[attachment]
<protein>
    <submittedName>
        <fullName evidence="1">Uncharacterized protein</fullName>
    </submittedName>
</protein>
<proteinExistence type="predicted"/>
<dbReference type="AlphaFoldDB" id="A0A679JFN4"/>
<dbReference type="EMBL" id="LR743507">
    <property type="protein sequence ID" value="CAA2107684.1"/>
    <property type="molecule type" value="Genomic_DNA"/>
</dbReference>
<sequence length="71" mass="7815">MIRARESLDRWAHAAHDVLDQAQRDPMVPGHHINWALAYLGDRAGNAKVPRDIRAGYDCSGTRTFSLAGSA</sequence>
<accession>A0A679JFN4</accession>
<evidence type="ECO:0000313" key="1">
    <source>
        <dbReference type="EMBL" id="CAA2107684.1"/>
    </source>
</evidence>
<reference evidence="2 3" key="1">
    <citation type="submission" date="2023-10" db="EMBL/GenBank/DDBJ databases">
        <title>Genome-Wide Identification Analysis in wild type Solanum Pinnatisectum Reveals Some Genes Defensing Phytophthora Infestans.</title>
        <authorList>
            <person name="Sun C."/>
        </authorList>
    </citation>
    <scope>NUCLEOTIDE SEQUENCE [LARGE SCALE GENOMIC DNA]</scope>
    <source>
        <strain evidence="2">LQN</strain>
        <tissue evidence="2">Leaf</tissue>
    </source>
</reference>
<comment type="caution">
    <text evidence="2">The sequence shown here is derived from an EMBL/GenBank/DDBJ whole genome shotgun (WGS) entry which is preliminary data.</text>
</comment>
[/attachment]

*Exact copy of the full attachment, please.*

<protein>
    <submittedName>
        <fullName evidence="1">Uncharacterized protein</fullName>
    </submittedName>
</protein>
<proteinExistence type="predicted"/>
<dbReference type="AlphaFoldDB" id="A0A679JFN4"/>
<dbReference type="EMBL" id="LR743507">
    <property type="protein sequence ID" value="CAA2107684.1"/>
    <property type="molecule type" value="Genomic_DNA"/>
</dbReference>
<sequence length="71" mass="7815">MIRARESLDRWAHAAHDVLDQAQRDPMVPGHHINWALAYLGDRAGNAKVPRDIRAGYDCSGTRTFSLAGSA</sequence>
<accession>A0A679JFN4</accession>
<evidence type="ECO:0000313" key="1">
    <source>
        <dbReference type="EMBL" id="CAA2107684.1"/>
    </source>
</evidence>
<reference evidence="2 3" key="1">
    <citation type="submission" date="2023-10" db="EMBL/GenBank/DDBJ databases">
        <title>Genome-Wide Identification Analysis in wild type Solanum Pinnatisectum Reveals Some Genes Defensing Phytophthora Infestans.</title>
        <authorList>
            <person name="Sun C."/>
        </authorList>
    </citation>
    <scope>NUCLEOTIDE SEQUENCE [LARGE SCALE GENOMIC DNA]</scope>
    <source>
        <strain evidence="2">LQN</strain>
        <tissue evidence="2">Leaf</tissue>
    </source>
</reference>
<comment type="caution">
    <text evidence="2">The sequence shown here is derived from an EMBL/GenBank/DDBJ whole genome shotgun (WGS) entry which is preliminary data.</text>
</comment>